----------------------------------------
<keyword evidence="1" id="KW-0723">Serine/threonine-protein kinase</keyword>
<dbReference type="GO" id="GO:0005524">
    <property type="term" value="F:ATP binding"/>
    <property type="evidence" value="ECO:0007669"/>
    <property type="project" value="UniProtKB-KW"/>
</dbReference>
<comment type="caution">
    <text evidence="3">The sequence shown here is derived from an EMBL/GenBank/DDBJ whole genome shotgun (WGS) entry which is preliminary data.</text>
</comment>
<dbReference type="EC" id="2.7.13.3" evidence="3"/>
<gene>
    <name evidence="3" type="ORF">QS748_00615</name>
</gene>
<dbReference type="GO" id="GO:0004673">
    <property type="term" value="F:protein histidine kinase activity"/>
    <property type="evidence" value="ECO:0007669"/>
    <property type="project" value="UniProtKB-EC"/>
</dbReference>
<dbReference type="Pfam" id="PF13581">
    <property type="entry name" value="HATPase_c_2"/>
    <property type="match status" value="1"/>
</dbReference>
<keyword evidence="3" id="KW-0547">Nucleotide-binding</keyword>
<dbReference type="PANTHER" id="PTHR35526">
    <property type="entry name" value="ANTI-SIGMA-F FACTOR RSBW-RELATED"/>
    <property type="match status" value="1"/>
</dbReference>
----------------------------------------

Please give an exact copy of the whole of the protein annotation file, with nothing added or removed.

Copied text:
<keyword evidence="1" id="KW-0723">Serine/threonine-protein kinase</keyword>
<dbReference type="GO" id="GO:0005524">
    <property type="term" value="F:ATP binding"/>
    <property type="evidence" value="ECO:0007669"/>
    <property type="project" value="UniProtKB-KW"/>
</dbReference>
<comment type="caution">
    <text evidence="3">The sequence shown here is derived from an EMBL/GenBank/DDBJ whole genome shotgun (WGS) entry which is preliminary data.</text>
</comment>
<dbReference type="EC" id="2.7.13.3" evidence="3"/>
<gene>
    <name evidence="3" type="ORF">QS748_00615</name>
</gene>
<dbReference type="GO" id="GO:0004673">
    <property type="term" value="F:protein histidine kinase activity"/>
    <property type="evidence" value="ECO:0007669"/>
    <property type="project" value="UniProtKB-EC"/>
</dbReference>
<dbReference type="Pfam" id="PF13581">
    <property type="entry name" value="HATPase_c_2"/>
    <property type="match status" value="1"/>
</dbReference>
<keyword evidence="3" id="KW-0547">Nucleotide-binding</keyword>
<dbReference type="PANTHER" id="PTHR35526">
    <property type="entry name" value="ANTI-SIGMA-F FACTOR RSBW-RELATED"/>
    <property type="match status" value="1"/>
</dbReference>